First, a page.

I honestly had very low expectations for LambdaMoo. But I really enjoyed it. It almost seems pointless to try to compare it to other online games, especially to current online games. There really doesn’t seem to be point to LambdaMoo, at least not the kind of goals that other online games, like a childhood favorite of mine, Fancy Pants Adventures, usually have. The only thing to do in the game is explore the house and talk to the other people who are logged on. Because there of the way that the game is built, it forces its users to build community in a way other games don’t. Instead of having the opportunity to work alone, or to work against someone else, the game seems to suggest that working together, interacting with each other, being in community together, is the best-and really only- option.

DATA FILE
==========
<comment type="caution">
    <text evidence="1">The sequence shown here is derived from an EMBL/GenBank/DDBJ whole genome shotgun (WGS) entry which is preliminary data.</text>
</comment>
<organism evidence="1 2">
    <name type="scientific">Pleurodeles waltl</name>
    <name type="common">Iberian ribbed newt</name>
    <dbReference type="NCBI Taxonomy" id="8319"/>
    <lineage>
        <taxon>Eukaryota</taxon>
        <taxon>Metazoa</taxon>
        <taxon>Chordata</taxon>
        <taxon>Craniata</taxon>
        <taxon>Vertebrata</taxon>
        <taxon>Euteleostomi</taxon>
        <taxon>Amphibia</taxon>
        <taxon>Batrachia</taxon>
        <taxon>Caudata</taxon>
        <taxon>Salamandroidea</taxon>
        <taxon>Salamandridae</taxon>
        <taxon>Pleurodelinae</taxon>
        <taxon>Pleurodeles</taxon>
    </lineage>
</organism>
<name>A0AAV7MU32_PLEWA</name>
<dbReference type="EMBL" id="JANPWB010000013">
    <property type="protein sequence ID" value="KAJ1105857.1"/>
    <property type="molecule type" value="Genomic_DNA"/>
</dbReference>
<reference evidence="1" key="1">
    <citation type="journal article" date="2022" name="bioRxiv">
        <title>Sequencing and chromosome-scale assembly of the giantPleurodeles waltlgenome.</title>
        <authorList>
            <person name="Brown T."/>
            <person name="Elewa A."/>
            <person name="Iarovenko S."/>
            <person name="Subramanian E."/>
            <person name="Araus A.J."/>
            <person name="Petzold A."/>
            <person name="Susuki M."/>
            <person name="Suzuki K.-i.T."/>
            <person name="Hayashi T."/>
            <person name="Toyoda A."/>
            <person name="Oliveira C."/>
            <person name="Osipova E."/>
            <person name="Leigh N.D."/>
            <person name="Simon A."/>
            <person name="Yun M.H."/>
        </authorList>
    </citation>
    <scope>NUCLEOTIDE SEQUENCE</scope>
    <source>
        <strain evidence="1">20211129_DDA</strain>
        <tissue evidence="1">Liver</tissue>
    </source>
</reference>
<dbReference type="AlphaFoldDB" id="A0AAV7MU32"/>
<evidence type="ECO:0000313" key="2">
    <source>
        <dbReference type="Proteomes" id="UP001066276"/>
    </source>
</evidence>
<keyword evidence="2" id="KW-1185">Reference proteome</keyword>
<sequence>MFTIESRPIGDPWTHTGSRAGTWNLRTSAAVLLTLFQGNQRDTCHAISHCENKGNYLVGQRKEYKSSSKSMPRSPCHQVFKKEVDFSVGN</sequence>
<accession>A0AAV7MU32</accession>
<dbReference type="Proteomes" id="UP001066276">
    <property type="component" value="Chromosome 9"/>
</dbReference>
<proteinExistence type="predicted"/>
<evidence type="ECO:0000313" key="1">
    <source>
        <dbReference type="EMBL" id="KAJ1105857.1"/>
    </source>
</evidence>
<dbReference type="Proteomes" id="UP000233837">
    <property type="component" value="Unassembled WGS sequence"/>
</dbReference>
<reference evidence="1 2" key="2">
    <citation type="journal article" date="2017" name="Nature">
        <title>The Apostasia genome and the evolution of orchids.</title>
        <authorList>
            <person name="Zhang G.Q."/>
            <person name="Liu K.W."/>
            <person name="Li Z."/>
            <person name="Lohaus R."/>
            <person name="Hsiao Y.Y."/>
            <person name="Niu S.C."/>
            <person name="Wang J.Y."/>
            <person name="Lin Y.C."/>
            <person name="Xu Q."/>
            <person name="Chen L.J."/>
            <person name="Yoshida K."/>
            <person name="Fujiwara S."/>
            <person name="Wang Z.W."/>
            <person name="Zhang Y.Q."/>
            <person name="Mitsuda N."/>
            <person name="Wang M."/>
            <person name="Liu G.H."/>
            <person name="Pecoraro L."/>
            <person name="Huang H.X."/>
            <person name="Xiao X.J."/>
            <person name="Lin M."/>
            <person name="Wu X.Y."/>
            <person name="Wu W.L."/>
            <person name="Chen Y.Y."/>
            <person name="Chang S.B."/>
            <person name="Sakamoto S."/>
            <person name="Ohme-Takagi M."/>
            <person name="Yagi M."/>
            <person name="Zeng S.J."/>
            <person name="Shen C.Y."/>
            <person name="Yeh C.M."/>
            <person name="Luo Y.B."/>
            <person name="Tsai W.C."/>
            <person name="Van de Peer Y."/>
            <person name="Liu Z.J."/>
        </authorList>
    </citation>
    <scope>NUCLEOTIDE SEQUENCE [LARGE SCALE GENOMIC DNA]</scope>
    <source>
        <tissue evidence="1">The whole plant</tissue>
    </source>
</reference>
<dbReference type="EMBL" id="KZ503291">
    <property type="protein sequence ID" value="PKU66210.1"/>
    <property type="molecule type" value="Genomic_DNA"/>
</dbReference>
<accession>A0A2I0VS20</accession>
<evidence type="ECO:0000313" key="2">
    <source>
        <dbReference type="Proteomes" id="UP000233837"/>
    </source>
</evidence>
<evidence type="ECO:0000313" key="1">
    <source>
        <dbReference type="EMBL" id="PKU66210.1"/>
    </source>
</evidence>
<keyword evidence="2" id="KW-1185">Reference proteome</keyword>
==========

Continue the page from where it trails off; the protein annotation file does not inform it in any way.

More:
After nearly an hour of exploring LambdaMoo, I honestly couldn’t tell you where I had been. I got a haircut, I hung out in a doghouse, and I slid down a laundry chute. It seems like every door way I went through, every hall way I turned down, every time I typed a command, from the first time I opened the closet door, there was an entirely new place that I felt like I needed to explore. I found myself opened door after door, backtracking to make sure I saw as much as I could. I think that as someone who is so visually driven, it was really a good exercise for me to slow down and have to think about what this place looked like, without having the whole map drawn out for me.
Playing this game made me wonder a few things about it: What does the troll culture look like on LambdaMoo? I imagine that the kinds of trolls that stalk other online forums are by and large ignorant of this type of game, so does that eliminate trolling, or does it just mean the trolls are smarter and able to do more damage?
What does the map of LambdaMoo look like? Could you draw it out?